ANN ARBOR, Mich. – This has been the weirdest build up to a Michigan football season I can ever remember.
Michigan will kick off the 2021 season in just nine days at the Big House against Western Michigan. Usually, the excitement in and around the program would be nearing a crescendo right now -- especially, you would think, after a year of canceled games and empty stadiums.
Instead, the vibe is much more reserved. Fans are excited to get back to Michigan Stadium, yes, but what will they see once they’re inside?
The last time we saw the Wolverines, they were getting bullied by an 0-5 team. Losing at home to an in-state rival. Playing punching bag for Indiana and Wisconsin.
Say what you want about Jim Harbaugh, but before 2020, all of his Michigan teams fell somewhere between respectable and title contender.
Now, we don’t know where this program is headed.
What was 2020?
What do we make of the 2020 season?
Are we supposed to throw it out because of all the obvious variables? My counter would be: Why were other teams able to stay afloat while Michigan couldn’t?
After the Minnesota game, Michigan looked like a contender. But just seven days later, on their home turf, the Wolverines got embarrassed by a Michigan State team that lost to Rutgers by 11 points.
There was no fight the following two weeks, either. Sure, Indiana and Wisconsin were formidable, but Michigan didn’t even belong on the same field as them, and that’s a problem.
The fact that a triple overtime win over Rutgers felt like the high point of the season says a lot, too.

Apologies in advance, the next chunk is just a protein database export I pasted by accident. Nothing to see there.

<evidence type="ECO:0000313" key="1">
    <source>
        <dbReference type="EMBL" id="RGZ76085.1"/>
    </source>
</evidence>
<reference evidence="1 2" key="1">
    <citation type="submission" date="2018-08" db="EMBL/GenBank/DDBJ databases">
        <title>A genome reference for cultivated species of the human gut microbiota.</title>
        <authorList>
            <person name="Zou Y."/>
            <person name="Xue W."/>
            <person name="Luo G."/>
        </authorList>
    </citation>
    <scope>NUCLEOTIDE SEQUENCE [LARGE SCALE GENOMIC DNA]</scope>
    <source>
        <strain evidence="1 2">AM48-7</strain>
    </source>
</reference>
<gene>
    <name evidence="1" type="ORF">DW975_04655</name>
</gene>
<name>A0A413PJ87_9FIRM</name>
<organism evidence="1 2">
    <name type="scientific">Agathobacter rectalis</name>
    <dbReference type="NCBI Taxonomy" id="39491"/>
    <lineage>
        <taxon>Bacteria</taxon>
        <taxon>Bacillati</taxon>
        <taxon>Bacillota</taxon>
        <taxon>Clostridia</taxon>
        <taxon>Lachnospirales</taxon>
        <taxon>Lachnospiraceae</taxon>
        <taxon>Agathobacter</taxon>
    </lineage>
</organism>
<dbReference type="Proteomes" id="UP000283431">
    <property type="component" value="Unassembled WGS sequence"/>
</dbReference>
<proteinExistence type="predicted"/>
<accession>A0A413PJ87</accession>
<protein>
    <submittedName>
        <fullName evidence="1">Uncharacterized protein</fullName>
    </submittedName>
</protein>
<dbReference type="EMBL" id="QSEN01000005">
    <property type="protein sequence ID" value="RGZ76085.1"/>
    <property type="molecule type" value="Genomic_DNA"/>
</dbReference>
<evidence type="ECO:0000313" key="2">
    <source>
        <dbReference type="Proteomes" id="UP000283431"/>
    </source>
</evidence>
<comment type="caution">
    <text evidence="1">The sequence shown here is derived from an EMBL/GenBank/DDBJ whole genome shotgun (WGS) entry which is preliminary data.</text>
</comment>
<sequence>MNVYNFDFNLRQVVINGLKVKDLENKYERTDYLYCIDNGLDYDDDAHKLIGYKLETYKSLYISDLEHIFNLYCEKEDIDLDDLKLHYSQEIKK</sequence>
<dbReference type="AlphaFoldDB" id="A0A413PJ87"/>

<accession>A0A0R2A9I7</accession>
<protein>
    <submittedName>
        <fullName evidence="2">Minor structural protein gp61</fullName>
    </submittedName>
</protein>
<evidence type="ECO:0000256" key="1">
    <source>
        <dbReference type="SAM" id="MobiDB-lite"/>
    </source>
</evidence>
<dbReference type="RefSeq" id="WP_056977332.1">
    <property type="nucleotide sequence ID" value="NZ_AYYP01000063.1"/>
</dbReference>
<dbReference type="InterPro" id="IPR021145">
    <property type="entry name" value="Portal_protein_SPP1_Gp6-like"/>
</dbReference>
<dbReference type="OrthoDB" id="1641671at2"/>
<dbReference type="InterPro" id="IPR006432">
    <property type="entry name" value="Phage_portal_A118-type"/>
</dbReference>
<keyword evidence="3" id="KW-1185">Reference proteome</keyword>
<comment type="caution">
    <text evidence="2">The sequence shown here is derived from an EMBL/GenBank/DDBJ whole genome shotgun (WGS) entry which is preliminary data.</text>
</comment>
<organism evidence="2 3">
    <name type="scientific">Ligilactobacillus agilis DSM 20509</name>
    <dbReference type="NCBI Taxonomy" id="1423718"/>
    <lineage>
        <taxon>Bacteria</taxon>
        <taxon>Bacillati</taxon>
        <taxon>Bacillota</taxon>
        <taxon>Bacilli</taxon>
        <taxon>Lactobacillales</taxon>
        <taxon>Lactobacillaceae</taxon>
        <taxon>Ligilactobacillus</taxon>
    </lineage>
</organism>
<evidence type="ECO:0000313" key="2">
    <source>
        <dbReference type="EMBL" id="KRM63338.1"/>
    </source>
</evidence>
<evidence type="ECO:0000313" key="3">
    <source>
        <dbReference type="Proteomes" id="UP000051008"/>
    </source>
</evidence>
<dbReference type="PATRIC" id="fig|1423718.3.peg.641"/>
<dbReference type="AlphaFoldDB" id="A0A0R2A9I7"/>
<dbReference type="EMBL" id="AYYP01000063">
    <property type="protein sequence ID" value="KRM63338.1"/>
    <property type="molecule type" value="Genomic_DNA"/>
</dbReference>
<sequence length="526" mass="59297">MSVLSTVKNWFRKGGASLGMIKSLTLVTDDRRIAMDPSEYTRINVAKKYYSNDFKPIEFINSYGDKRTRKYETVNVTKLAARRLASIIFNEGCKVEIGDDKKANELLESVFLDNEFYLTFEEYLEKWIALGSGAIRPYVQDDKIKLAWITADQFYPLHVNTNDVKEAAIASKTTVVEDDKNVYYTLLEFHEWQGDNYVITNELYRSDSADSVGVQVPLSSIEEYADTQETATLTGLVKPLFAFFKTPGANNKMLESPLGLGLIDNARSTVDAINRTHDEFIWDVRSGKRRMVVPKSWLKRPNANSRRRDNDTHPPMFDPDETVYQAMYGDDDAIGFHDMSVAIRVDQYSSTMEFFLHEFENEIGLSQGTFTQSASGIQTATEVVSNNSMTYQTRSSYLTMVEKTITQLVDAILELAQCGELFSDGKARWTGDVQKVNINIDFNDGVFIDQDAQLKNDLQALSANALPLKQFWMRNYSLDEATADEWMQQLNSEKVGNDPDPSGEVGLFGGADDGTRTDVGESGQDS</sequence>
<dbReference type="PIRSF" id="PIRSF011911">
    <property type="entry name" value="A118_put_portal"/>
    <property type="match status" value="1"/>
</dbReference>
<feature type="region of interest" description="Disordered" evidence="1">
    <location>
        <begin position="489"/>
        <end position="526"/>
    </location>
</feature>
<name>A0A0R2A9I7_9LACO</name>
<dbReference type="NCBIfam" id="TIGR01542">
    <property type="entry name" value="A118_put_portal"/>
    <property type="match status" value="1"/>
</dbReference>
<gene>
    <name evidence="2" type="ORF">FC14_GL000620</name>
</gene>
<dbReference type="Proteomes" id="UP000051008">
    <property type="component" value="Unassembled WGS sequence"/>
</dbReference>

Because of the pandemic and how it affected both the preseason and the season itself, there’s some hope that Michigan’s 2-4 record was a fluke. But it’s hard to get the memory of last year’s team out of my head, and that image is not flattering.
Nobody thought Michigan football would be in this state by the seventh year of Harbaugh’s reign. The most dangerous part is how foggy the future has become.
Will Harbaugh be the coach in Ann Arbor beyond 2021? The contract adjustments from this offseason made it cheaper for Michigan to part ways with him -- not exactly a vote of confidence from decision makers.
These questions will inevitably hang over the Wolverines this season, especially if they struggle.
Perhaps the greatest source of uncertainty heading into the season comes from a new-look coaching staff.
Don Brown is out as defensive coordinator after last year’s abomination, but will that be enough to fix what looked like the worst Michigan defense since the Greg Robinson era?
New defensive coordinator Mike MacDonald comes with a pair of new position coaches in Ron Bellamy (safeties) and Steve Clinkscale (defensive backs). These are all bright football minds, but will the sum of the parts be enough to build an elite defense?
Mike Hart returns with the fanfare befitting a former Michigan legend, but can he handle a crowded running backs room? How will Matt Weiss do with the quarterbacks?
Recruiting extraordinaire Sherrone Moore is in charge of the offensive line and will team with Josh Gattis to manage the offense. There’s just as much uncertainty in that sentence as there is potential.
Finally, in a new scheme, can Shaun Nua get some production out of a defensive line room stocked with plenty of pass rushing talent?
Harbaugh usually has to fill one or two spots on his coaching staff, but this year, he’s got six new coaches and a new recruiting director. He even had a position coach (Maurice Linguist) accept a job at Michigan and then leave shortly afterward for a head coaching gig.